For Cybercriminals, the Football Game’s On and They’re Playing to Win

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Posted on September 7, 2022

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Our fascination (and for many, obsession) with sports is based on the inspiring skill, physical strength, teamwork, and speed that top-tier athletes bring to their games. And of course, the fierce competitiveness that is particularly typical of football (aka soccer) clubs in European and worldwide.

Top football clubs are multi-billion euro businesses that have as much in common with global entertainment industry players as they do with the clubs of just a few decades ago. Star players are paid millions of euros, along with sponsorship deals and astronomical transfer fees, should they be traded. Media rights, licensing deals, and more sponsorships bring enormous sums into the clubs.

As for today’s most successful entertainment industry players, data and technology are integral to virtually every aspect of football clubs’ operations. Business managers, back-office staff, players, trainers, coaches, scouts, event managers, and others depend on applications to manage training routines, player line-ups and performance assessments, payroll, online ticket sales and myriad other functions. Many clubs operate their own facilities, depending on applications to manage stadium infrastructure such as turnstiles and CCTV, and for streaming games online.

Relevant users must all be able to access these apps and the data they use securely, from wherever they are, in the office, at home, or on the road. The apps and data also must be securely protected from the many rabid fans, interested parties and criminal actors who would do virtually anything to get hold of the sensitive information held by the clubs.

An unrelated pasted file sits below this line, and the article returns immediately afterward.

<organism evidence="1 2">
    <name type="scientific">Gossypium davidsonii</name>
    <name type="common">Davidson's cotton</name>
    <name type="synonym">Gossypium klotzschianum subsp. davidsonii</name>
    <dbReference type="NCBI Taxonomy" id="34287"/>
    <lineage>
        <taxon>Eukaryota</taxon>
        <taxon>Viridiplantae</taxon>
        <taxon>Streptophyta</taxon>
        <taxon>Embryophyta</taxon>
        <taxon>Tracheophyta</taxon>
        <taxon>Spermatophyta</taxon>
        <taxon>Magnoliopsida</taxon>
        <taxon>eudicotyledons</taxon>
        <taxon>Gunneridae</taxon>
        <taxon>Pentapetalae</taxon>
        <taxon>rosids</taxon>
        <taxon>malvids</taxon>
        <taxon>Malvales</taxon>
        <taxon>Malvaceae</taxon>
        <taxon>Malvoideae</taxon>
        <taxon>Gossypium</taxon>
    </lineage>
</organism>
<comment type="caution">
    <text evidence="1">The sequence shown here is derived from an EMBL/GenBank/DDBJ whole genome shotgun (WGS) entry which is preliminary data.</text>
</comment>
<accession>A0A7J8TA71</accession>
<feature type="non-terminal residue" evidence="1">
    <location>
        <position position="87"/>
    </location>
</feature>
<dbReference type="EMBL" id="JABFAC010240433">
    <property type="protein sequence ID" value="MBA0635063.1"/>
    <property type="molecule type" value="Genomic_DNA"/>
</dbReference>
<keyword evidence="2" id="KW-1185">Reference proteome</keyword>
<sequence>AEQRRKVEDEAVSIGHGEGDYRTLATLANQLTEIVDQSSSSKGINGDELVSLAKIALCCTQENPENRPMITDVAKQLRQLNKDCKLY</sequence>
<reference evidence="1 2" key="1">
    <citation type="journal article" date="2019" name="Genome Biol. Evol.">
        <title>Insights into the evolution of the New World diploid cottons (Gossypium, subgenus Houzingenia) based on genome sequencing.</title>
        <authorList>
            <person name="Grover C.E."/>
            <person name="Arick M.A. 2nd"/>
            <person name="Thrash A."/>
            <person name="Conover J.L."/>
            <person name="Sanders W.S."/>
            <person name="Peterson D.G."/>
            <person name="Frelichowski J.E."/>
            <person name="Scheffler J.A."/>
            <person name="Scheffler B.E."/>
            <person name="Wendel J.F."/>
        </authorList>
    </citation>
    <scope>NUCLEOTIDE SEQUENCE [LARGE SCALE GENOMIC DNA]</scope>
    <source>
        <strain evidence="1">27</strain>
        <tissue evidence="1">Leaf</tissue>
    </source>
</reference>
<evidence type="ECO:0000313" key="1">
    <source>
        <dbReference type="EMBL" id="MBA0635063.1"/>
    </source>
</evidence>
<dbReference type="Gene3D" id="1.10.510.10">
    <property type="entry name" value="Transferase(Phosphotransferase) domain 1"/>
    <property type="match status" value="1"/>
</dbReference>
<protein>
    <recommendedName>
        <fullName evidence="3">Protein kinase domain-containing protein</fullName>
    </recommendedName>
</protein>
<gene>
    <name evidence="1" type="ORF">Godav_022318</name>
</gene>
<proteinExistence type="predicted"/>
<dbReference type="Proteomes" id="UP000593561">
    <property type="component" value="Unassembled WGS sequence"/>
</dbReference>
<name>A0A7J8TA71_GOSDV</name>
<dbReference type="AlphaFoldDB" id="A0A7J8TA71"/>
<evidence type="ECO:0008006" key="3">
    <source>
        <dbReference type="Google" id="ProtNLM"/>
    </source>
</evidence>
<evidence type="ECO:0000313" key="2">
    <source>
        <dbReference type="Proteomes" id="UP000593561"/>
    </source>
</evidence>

Professional football club operations are often digitally integrated with a host of 3rd party service providers — training consultants, lawyers, agents, tax advisors, health service providers, licensing organisations, broadcasters and many more. Security best practices dictate that their access be limited to only what’s needed and relevant for each one, and no more.

Football Clubs in the Crosshairs

As high-profile businesses with budgets in the billions of euros and significant digital footprints, football clubs have a wealth of attractive, marketable data that can be quickly and easily monetised by cybercriminals. Information such as players’ medical, financial and performance data, sponsorship deals, and fans’ credit card details are all worth a good deal on the black market, and probably even more — in ransom — to the club that wants to keep them from being exposed.

Likewise, a cyberattack that disrupts their app-managed functions — training, player assessments, payroll, online ticket sales, travel booking, facility operations, license management and much more — could cost the clubs dearly in lost revenue and fan loyalty.

Finally, football clubs are particularly vulnerable to attacks during periods such as transfer windows. Knowing that large sums will be changing hands, savvy cybercriminals may attempt to hack into the management email accounts where negotiations play out and fraudulently get a piece of the pie.

These dangers are far from theoretical. Recent high-profile attacks on football clubs include, among many more,